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We Are Flying Solo

September 1, 2009

I'm Looking For My Missing Piece

PhotobucketClearly, I was a genius.

I had just put together a rig for less than $12,000 TOTAL. It was safe, sturdy, reliable and even PRETTY! I had a newfound foolproof method for communicating with my horse and now had him self-loading onto the trailer with a tap of my finger. He was going well barefoot as we practiced enormous jumps*.

He developed better condition every day and I was sure nothing would stop our meteoric rise to stardom. Even my helmet acquired its own cocky tilt of confidence, see?


The only eensy weesy teeny tiny miniscule problem was we could no longer canter. It was gone; we had lost it, misplaced it somewhere along the way. We could pick up the canter, just fine, but within five strides or so, it disintegrated into a front-heavy, hauling, freight train of a speed demon mad rush. Not so much fun really and I feared my shoulders might actually separate from their sockets sometime in the very near future.

And it scared me a little -- as a child, I'd been thrown from a runaway horse and knocked out for a bit (even though I WAS wearing a helmet, if I hadn't, I'd be dead!) and as a result, any hint of loss of control still got me a bit short of breath and twitchy.

Discouragement began to lurk in the corners of the arena, whispering in its nasty lilting voice, "Look at you, Ms. Fancy Awesome Rider, can't even canter your own horse can you? 25 years of riding and you are afraid to canter around the arena? Nice work, genius."

Ok, maybe I wasn't a genius. I had somehow lost an entire GAIT. Who does that?

Clearly, I was an idiot.

*I promise very soon the pictures get better as a new camera made an appearance!


  1. I love Solo's expression over jumps, even the tiny ones - you can tell he just loves it.

    I've enjoyed reading your story thus far and look forward to more updates!

  2. Thanks! Yes, Solo was clearly born to run and jump, he finds the dressage akin to slow horrible torture, LOL.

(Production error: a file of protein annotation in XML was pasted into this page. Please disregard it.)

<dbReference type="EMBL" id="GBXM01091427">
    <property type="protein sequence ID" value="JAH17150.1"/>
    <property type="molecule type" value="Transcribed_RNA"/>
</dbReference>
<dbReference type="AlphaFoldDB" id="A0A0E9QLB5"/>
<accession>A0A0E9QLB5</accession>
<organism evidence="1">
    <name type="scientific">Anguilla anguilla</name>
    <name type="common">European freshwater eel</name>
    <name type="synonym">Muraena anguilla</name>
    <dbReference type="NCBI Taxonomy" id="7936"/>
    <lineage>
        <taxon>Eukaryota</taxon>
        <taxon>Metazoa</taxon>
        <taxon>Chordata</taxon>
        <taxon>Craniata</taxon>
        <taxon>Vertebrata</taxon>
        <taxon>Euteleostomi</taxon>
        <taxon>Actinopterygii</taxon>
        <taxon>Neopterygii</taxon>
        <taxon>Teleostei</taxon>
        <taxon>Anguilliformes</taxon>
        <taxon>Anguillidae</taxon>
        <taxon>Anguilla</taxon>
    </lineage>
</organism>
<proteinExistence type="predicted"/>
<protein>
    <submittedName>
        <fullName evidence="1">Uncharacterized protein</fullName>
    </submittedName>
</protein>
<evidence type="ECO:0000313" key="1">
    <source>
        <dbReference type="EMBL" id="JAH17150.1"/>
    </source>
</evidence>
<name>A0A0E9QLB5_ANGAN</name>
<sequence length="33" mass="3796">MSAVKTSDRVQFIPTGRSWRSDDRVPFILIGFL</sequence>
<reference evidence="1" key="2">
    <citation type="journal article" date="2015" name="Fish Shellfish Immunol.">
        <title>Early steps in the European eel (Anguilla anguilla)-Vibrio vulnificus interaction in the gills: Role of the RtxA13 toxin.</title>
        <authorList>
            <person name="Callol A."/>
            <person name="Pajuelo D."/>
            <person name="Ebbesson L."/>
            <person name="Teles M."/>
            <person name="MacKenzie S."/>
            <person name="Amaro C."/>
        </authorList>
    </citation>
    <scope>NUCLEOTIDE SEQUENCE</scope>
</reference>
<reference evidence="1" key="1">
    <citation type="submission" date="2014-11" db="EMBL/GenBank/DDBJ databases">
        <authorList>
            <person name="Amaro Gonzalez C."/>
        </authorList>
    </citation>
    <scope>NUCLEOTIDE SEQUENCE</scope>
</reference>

3. I hope this is not a spoiler: The size of the jump directly correlates to the size of the grin on eventer79's face.

  4. *laughing* This may actually be true, but I must rely on witnesses for that!

  5. Hey, helmet-nazi...while the jaunty angle of your helmet may be considered coquettish in some circles, it is certainly not the proper example for a helmet-nazi to be setting!
    ~The Safety Police~

    (*sorry, couldn't resist*)

  6. Well, I for one am anxiously awaiting when you tell us how to find that darn canter. I have had my TB for over THREE years, and have cantered him TWICE. Both outside in a huge field, which for some bizarre reason was way less intimidating to me. Since our trot work has never progressed to being solid (as a result of getting him as a green, doesn't even steer, no brakes etc 6 yr old & being a full-time student the entire time I've owned him, so no consistent riding), I've never attempted cantering him in the arena. And now I'm a loser who hasn't cantered her own horse. Heh. So tell me how to find it!! :o)

  7. The reason seems very clear to me. No mohawk = no canter. I'm sure as soon as the mane was shaved, the canter came into being!

  8. I tell you what, Frizz, I swear my head is lopsided, that helmet never sits right! I don't wear it anymore so I can say that it failed to live up to my nazi standards.

    Oh, Jen, you are not going to like my answer of how we got it back because it was something akin to divine intervention (but I can't spoil the story!). However, I will divulge that it took some serious getting tough and making it happen.

    Molly, ROFL, lord almighty if it had taken that long, I don't know what I would have done!